• OK, might all be fixed now. Editing LaTeX on a phone is, um, error-prone so there may well be exciting new mistakes to replace the old ones. Nov 10, 2017 at 20:35

In order to maximize my chances, I (and everyone else, by extension) will adopt the strategy that I will send an SMS if and only if my StackExchange username is Nuclear Wang.

Only I send the text, and I will win 100% of the time.

• This raises the philosophical point of what is the same strategy. I would argue that the same strategy is for each person to say I will send an SMS if I can send it from my phone and do so. Now we get too many responses. Nov 10, 2017 at 17:56
• @RossMillikan If you're saying that "having the ability to send an SMS" and "Having the username Nuclear Wang on StackExchange" are essentially the same condition, I think I have to disagree... Nov 10, 2017 at 20:36
• Usernames on StackExchange are not unique. So I can get myself a car by registering as NuclearWang, and so can all my buddies...oh, wait. Nov 10, 2017 at 22:20

To maximize everyone’s chance of winning, while keeping the game fair,

everyone should look up the number of viewers for the show, double it, then find a dice with that many sides, roll it, and send the SMS iff they got a 13, a 42, or a 69.
That places the expected number of SMS’s at 1.5, which makes the no-win scenario as unlikely as possible.

(It’s probably possible to aim for a slightly higher EV to increase the chance of getting two cars instead of just one, but at some point the increased chance of ”too many” will balance that. Finding out whether there is a maximum somewhere else would require math, which I’ll gladly leave for someone else.)

Edit: that maximum was found in another answer, go vote that, since it’s beautiful. Now that this approach is fully investigated, here’s another one, which isn’t nearly as interesting, but it is fair to all participants, and will provide a better outcome on average. You’ll find yourself thinking, that can’t possibly be within the rules, and you are probably right. But you can plausibly interpret the question so that this would be allowed. :-)

Draw lots among all possible participants. Send the SMS if you got one of the two winning tickets.

• What's the significance of 13, 42 or 69? If the show only has 6 viewers, this strategy has a 0% chance of working. Nov 10, 2017 at 19:08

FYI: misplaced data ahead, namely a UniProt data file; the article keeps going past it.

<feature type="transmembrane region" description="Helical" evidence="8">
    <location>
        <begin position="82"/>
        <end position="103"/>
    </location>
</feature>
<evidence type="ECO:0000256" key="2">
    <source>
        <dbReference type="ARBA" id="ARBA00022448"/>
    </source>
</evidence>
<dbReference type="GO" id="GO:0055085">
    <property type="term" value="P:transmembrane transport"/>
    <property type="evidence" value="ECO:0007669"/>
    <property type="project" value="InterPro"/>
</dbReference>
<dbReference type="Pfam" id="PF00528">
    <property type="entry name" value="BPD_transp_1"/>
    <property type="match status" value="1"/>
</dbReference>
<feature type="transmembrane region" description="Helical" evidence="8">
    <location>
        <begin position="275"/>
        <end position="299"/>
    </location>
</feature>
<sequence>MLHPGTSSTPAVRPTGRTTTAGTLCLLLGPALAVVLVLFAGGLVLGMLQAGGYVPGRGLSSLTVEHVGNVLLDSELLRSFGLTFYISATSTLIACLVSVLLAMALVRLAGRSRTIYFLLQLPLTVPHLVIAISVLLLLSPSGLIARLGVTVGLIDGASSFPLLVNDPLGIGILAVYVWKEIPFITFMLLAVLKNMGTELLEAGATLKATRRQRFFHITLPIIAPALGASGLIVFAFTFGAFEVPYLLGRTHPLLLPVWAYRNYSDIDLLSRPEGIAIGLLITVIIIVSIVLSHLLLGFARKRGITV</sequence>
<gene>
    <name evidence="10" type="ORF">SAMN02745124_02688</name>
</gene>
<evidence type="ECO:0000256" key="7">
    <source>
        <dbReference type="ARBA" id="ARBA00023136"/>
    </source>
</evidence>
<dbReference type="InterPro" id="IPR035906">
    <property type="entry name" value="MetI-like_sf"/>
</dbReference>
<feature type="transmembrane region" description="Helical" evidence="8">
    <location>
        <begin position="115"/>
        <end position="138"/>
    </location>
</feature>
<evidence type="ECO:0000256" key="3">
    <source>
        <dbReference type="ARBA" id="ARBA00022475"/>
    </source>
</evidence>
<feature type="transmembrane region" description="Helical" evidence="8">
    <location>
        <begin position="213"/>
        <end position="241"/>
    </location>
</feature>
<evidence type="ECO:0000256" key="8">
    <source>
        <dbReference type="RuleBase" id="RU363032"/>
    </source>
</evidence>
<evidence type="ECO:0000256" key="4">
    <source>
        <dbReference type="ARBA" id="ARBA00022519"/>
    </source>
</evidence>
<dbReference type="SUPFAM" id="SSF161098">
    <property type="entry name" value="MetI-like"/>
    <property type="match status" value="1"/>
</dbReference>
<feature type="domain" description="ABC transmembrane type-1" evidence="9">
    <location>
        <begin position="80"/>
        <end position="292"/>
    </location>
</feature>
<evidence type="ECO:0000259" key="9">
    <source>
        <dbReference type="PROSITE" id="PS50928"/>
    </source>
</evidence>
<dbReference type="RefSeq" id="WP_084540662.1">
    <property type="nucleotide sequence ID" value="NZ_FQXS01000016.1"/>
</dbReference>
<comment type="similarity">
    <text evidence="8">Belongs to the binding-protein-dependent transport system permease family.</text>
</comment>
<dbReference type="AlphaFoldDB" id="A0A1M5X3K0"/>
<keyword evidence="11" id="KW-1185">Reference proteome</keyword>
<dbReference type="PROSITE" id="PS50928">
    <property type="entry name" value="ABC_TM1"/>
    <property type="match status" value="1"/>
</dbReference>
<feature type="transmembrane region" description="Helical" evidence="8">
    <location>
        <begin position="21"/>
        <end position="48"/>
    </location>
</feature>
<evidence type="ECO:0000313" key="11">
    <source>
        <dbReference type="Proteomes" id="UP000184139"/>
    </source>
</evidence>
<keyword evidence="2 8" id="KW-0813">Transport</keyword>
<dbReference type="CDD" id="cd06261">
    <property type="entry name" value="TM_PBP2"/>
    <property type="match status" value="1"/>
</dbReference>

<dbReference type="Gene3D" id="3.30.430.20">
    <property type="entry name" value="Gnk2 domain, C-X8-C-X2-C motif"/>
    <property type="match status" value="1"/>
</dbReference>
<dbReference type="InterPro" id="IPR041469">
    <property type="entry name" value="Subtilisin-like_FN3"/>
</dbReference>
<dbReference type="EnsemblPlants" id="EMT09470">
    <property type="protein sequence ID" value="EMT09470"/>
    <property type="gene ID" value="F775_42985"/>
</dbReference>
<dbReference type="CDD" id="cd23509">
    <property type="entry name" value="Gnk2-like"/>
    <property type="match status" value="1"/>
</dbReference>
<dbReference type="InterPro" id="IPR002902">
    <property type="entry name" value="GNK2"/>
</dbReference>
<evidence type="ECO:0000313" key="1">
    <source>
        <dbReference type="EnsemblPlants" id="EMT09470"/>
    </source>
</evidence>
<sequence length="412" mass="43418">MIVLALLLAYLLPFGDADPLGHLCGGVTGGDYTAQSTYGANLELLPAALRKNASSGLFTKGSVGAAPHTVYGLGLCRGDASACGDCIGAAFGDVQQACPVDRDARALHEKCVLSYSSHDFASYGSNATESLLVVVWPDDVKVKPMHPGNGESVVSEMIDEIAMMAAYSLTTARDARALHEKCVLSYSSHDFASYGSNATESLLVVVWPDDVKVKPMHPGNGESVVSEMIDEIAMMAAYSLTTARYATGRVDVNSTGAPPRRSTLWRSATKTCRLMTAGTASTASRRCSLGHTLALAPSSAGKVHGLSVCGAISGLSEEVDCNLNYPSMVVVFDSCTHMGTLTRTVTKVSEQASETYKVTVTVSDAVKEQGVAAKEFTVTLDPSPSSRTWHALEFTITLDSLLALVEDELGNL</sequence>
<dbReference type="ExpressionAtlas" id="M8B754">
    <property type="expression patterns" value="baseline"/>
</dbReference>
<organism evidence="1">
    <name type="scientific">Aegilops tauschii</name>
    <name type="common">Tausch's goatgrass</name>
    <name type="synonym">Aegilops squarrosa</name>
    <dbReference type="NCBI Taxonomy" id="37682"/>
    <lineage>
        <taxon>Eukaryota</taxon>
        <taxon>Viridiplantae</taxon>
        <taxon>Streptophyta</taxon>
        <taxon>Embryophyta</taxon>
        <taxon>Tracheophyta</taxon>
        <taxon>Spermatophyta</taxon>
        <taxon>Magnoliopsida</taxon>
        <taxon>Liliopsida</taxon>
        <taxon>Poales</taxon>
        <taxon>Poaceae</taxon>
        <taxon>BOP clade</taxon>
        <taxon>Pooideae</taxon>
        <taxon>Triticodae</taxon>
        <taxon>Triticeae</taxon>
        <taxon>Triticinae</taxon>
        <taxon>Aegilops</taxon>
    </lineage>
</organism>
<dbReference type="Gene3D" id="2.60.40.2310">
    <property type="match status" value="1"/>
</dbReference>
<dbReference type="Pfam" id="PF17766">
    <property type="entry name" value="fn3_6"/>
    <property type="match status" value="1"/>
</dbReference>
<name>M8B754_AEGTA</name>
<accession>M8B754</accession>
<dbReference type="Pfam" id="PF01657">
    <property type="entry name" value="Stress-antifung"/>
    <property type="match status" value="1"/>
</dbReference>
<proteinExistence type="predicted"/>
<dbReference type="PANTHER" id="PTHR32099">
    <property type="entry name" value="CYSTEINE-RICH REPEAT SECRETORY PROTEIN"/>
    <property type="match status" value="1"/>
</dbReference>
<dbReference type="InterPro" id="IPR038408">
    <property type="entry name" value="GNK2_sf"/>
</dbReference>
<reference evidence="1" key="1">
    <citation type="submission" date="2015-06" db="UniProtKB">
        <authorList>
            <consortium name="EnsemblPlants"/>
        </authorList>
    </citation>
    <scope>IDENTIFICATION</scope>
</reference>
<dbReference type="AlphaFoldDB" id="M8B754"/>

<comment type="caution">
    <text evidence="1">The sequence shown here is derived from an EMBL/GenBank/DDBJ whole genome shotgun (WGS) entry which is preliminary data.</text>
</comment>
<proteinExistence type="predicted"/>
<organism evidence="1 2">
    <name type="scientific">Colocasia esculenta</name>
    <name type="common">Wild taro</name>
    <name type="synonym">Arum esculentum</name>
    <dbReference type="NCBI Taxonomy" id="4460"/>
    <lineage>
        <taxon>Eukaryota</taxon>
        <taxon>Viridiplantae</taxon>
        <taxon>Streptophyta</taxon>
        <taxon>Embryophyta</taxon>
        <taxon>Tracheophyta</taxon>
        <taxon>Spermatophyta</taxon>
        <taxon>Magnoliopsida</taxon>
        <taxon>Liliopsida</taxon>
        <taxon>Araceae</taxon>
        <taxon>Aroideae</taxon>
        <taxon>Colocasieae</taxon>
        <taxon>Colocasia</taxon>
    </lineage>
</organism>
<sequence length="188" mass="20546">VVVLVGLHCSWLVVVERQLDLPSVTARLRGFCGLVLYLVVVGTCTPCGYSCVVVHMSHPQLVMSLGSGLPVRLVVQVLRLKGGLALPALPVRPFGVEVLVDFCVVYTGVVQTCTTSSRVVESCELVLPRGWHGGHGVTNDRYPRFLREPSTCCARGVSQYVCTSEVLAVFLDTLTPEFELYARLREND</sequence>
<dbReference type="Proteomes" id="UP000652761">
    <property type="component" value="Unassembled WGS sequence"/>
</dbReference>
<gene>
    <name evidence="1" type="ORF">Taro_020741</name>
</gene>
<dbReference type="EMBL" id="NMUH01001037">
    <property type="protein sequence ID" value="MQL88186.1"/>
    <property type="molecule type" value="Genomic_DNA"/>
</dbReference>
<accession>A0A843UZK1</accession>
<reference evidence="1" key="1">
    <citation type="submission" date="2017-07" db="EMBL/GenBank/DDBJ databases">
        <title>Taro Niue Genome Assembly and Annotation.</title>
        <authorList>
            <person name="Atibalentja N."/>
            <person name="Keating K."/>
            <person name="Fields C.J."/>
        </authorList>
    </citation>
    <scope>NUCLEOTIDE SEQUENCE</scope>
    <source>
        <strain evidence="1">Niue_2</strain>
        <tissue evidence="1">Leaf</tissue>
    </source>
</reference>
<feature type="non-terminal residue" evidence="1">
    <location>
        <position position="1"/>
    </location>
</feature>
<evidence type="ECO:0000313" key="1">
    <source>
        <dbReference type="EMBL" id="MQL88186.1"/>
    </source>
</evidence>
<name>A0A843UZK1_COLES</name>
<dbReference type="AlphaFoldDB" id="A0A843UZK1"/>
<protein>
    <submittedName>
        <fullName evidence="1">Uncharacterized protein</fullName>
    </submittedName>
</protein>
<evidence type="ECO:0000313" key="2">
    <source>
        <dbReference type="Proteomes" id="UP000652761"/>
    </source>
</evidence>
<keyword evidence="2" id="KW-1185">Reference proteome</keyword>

• I find it unlikely that a show with less than 35 viewers would thay on air, much less raffle off cars :) The significance is, of course, that they are, in a completely objective and absolutely undisputable manner, better numbers than 1, 2 and 3.
– Bass
Nov 10, 2017 at 19:23
• @NuclearWang The significance of the first is that it's unlucky. The second is the answer to the Ultimate Question. And the third I'll explain when you're older. Nov 12, 2017 at 8:11

If you don't send an SMS, then the chance of you winning a car is always going to be 0.

If you do send an SMS (assuming all other viewers do so), then if there is less than 2 viewers (you included), you'll win a car, if there is more the chance is 0.

So sending an SMS is the best option you got.

                  |# of viewers     |    1 |    2 |    3 |  ... |
|----------------------------------------------
|send SMS         |  win |  win | lose | lose |
|----------------------------------------------
|do not send SMS  | lose | lose | lose | lose |


Note: I used the term number of viewers and not number of participants because when assuming all other viewers will behave as you do then the two numbers are equal (if you do participate of course) and thus the terms are equivalent.

I noticed that there was a condition in the question: If you assume everyone else will respond as you do.

So you go down to the station, and agree if you are the first one or two standing outside, you will send the message, and pay off the others who participated in the event that you win, or accept the payout if you weren't the first.

But basing the entire answer on that premise is silly, so I prefer this answer:

Go to the station and steal the car(s).